BRADENTON -- It seemed everyone had their favorite ArtSlam team Saturday.
“You’ve got to go see the kids drawing in chalk,” said ArtSlam board member Michele Redwine, referring to “Little Chalkers,” the brainchild of Denise Kowal, producer of the Sarasota Chalk Festival.
Little Chalkers was one of 15 teams that strutted its stuff from 3 to 11 p.m. on Old Main Street in downtown Bradenton, a volcanic blast of art that drew about 500 fans and more than 100 artists.
Due to the late hour of the judging, the winning teams were not available by Saturday’s press time.
Kowal painted Old Main with black tempura so that kids of all ages could get down on the road and chalk-up mini-masterpieces.
“The problem with the shell in our roads is that chalk doesn’t stick to it,” Kowal said, in explaining why most Florida kids get little fun out of drawing on roads.
But not when Kowal is on the job.
“By applying the tempura, it’s like writing on a blackboard,” Kowal said.
Even the chalk Kowal brought to ArtSlam was primo. It was vivid, thin and easy to grip, nothing like the cigar-shaped, dusty, garden variety chalk found at all garage sales.
For Manatee County’s Arlene Cagle, her favorite ArtSlam team was not one of the 15 fine art groups at all, but a music troupe called Tapped In.
Tapped In filled the cement parking lot next to the Old Main Pub with the most delightful clack-clack-scrape-scrape-clack-clack and proved you don’t need a wooden floor to make great tap music.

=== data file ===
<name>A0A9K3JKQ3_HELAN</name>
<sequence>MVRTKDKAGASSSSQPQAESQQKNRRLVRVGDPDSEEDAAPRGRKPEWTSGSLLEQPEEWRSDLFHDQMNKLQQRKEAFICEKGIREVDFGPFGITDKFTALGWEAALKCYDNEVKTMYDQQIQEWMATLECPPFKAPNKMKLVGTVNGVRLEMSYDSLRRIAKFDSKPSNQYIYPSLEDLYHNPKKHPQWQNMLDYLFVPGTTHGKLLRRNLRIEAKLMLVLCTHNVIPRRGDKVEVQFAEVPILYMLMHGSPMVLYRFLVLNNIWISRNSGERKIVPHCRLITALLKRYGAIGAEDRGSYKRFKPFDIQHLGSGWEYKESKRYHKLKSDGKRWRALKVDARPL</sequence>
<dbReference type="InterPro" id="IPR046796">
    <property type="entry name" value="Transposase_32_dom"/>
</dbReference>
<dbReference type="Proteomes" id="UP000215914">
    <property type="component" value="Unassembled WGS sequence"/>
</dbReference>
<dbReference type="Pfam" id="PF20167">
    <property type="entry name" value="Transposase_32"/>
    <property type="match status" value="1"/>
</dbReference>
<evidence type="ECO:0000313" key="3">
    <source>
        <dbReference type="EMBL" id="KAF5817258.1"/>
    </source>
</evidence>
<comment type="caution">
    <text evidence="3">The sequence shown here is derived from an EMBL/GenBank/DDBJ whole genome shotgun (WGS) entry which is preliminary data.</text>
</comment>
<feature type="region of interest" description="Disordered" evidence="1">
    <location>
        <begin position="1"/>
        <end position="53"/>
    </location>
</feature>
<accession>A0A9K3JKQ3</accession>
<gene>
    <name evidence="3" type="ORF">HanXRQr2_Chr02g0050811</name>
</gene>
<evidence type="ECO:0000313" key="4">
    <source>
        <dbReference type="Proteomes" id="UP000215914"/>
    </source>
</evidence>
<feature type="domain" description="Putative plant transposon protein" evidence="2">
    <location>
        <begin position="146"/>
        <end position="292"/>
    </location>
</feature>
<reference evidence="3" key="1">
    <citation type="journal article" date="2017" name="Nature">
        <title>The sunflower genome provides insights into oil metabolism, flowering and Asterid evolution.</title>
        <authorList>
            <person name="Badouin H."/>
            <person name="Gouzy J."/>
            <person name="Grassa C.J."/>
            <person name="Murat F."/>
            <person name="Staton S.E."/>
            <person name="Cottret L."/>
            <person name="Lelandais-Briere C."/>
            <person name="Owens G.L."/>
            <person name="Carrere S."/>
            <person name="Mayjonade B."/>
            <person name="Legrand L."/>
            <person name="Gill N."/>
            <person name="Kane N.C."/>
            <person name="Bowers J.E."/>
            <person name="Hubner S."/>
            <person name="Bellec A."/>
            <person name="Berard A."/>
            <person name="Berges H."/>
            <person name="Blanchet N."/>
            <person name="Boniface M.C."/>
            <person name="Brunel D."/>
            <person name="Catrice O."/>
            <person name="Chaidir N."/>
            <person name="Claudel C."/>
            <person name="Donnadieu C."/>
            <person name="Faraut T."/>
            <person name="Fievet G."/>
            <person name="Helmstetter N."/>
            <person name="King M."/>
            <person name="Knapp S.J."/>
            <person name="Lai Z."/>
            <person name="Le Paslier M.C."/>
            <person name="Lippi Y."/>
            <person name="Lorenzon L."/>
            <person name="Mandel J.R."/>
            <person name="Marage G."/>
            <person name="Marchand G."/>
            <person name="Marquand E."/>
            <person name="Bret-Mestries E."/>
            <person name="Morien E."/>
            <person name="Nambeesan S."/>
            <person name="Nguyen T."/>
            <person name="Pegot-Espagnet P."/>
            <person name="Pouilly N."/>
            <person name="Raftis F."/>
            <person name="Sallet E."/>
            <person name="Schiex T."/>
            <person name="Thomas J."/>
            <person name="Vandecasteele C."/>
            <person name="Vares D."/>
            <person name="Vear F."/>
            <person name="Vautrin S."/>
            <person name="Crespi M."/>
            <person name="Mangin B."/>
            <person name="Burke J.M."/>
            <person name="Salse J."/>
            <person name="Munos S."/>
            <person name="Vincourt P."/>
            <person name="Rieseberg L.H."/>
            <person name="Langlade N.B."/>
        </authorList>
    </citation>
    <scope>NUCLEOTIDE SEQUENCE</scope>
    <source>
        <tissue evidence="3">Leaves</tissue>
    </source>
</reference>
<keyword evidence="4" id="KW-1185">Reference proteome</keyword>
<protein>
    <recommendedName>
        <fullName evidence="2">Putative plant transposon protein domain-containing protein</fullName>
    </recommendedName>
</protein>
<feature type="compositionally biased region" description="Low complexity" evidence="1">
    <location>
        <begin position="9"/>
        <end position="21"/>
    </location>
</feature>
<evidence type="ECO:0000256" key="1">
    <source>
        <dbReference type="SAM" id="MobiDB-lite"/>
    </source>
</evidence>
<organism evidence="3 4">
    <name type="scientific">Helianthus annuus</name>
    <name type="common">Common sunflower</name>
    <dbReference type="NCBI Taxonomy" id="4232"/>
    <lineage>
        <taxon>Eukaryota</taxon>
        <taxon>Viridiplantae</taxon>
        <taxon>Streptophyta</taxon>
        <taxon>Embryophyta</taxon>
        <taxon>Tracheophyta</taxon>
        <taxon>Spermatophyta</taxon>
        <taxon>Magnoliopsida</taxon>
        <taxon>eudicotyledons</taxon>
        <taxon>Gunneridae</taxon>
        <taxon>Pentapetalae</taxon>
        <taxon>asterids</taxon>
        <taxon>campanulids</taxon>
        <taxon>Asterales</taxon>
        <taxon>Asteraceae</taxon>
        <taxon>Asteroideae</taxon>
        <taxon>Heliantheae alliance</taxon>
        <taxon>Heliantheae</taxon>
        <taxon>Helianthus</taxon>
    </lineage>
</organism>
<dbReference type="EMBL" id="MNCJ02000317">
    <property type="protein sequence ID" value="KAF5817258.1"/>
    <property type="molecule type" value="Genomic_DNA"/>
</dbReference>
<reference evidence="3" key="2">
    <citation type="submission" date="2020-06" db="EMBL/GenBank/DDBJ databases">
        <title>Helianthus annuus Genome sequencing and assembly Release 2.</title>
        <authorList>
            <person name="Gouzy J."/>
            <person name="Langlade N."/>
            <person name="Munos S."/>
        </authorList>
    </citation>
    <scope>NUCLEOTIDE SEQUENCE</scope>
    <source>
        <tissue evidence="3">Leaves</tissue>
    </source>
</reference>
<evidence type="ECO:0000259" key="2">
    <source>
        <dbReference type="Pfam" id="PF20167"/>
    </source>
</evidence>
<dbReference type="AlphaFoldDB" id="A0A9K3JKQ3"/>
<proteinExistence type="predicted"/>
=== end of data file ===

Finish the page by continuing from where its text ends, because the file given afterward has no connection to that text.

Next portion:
“It’s fun to see dance and see it done in a modern way right here in downtown Bradenton,” Cagle said of the troupe from Dunedin.
Many reported their favorite ArtSlam team was Building Community by Leymis Bolanis Wilmott, Alyson Dolan and Fuzion Dance. That dynamic group of visual artists, musicians and student performers created a live art installation.
Still, others were blown away by two local high school art teams.
“Time to Fish,” a 6 foot tall sculpture by Bayshore High School students, led by art teachers Kathy Fitzgerald and Georgette D’Amelio, was an aluminium coral reef, filled with brightly colored aluminum fish.
“It looks awesome,” said Bayshore junior James Zornan, who did all the sanding with a 90 degree right-angle grinder after school. Partner All Phases Welding supplied the aluminium. “To me, it looks like a reef, where you see this variety of colors.”
“Body ArtSlam” linked Southeast High and Classic Ink Tattoo of downtown Bradenton.
Five students, including twins Sahara and Uriah Scott, Bethany Burley, Melea Willett and Erin Kenney all turned their bodies into canvases upon which they created art.
“Our mission was to capture diversity with body art,” said Southeast art teacher Barbara Kenney.
Southeast High boasts the highest diversity of any area high school, Kenney said.
Richard Dymond, Herald reporter, can be reached at 748-0411, ext. 6686.